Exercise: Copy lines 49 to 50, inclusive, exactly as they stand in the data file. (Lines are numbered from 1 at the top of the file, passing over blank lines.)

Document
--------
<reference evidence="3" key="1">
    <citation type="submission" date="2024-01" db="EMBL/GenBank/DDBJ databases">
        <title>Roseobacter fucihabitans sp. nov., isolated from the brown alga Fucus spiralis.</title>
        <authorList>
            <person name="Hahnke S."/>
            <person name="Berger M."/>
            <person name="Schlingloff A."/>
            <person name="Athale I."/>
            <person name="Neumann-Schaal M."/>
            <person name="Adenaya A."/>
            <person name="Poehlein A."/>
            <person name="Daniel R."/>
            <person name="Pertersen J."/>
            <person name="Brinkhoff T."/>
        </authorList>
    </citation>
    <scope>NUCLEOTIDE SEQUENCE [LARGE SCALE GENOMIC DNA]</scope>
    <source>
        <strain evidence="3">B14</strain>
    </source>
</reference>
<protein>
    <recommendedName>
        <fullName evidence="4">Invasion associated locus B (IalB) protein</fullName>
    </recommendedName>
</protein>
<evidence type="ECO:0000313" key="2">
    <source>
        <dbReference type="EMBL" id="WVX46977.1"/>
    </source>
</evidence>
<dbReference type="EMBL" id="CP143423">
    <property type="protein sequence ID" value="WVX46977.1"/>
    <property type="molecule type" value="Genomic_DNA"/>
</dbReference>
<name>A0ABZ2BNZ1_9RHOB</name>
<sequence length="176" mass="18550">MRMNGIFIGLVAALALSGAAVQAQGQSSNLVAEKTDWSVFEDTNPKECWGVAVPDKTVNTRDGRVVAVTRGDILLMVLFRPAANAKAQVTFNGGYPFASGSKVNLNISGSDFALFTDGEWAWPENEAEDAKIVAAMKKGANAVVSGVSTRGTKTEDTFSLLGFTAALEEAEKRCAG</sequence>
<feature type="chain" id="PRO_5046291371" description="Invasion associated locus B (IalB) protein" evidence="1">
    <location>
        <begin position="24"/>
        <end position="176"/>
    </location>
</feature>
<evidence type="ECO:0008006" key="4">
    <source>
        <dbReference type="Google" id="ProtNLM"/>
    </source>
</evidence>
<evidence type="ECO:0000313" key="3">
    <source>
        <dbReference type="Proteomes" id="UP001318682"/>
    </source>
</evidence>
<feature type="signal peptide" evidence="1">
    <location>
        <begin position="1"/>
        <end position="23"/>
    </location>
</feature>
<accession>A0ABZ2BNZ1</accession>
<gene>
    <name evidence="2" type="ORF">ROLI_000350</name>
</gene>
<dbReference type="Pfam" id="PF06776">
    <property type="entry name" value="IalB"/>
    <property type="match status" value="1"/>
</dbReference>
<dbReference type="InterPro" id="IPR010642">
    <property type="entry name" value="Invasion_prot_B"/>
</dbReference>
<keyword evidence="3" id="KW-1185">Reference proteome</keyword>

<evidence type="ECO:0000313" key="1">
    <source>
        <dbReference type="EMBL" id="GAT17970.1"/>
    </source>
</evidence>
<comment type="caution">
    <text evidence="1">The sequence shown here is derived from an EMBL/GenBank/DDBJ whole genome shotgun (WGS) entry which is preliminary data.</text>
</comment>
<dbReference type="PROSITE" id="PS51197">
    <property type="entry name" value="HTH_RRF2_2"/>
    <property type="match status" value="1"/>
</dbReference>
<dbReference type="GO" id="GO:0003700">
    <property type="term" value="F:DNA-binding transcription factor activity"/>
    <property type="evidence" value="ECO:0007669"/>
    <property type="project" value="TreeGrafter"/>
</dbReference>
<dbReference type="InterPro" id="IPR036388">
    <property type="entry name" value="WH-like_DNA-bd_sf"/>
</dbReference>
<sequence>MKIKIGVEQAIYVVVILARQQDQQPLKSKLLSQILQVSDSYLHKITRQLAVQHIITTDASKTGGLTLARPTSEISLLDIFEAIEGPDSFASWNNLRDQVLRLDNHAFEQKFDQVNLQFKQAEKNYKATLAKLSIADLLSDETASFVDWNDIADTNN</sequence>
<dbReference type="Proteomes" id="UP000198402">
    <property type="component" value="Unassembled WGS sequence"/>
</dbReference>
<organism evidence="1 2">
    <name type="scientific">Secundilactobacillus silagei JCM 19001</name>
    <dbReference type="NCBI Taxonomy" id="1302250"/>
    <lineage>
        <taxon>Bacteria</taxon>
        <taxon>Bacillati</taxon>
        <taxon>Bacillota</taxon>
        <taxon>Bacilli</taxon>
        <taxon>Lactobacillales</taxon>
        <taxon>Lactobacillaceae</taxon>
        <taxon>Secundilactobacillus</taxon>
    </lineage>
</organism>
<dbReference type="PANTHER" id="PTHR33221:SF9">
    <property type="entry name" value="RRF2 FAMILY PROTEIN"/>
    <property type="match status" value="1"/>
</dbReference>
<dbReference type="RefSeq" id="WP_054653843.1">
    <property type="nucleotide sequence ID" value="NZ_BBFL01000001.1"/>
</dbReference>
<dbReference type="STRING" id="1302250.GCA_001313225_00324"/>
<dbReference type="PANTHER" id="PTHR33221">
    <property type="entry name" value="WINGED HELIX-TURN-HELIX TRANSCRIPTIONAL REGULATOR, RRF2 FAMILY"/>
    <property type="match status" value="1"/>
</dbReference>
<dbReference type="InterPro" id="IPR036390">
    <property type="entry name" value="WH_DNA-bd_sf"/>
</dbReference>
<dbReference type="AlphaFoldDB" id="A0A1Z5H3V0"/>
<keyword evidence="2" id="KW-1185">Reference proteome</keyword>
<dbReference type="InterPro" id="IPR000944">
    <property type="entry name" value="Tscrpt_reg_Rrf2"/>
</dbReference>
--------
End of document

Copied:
<evidence type="ECO:0000313" key="3">
    <source>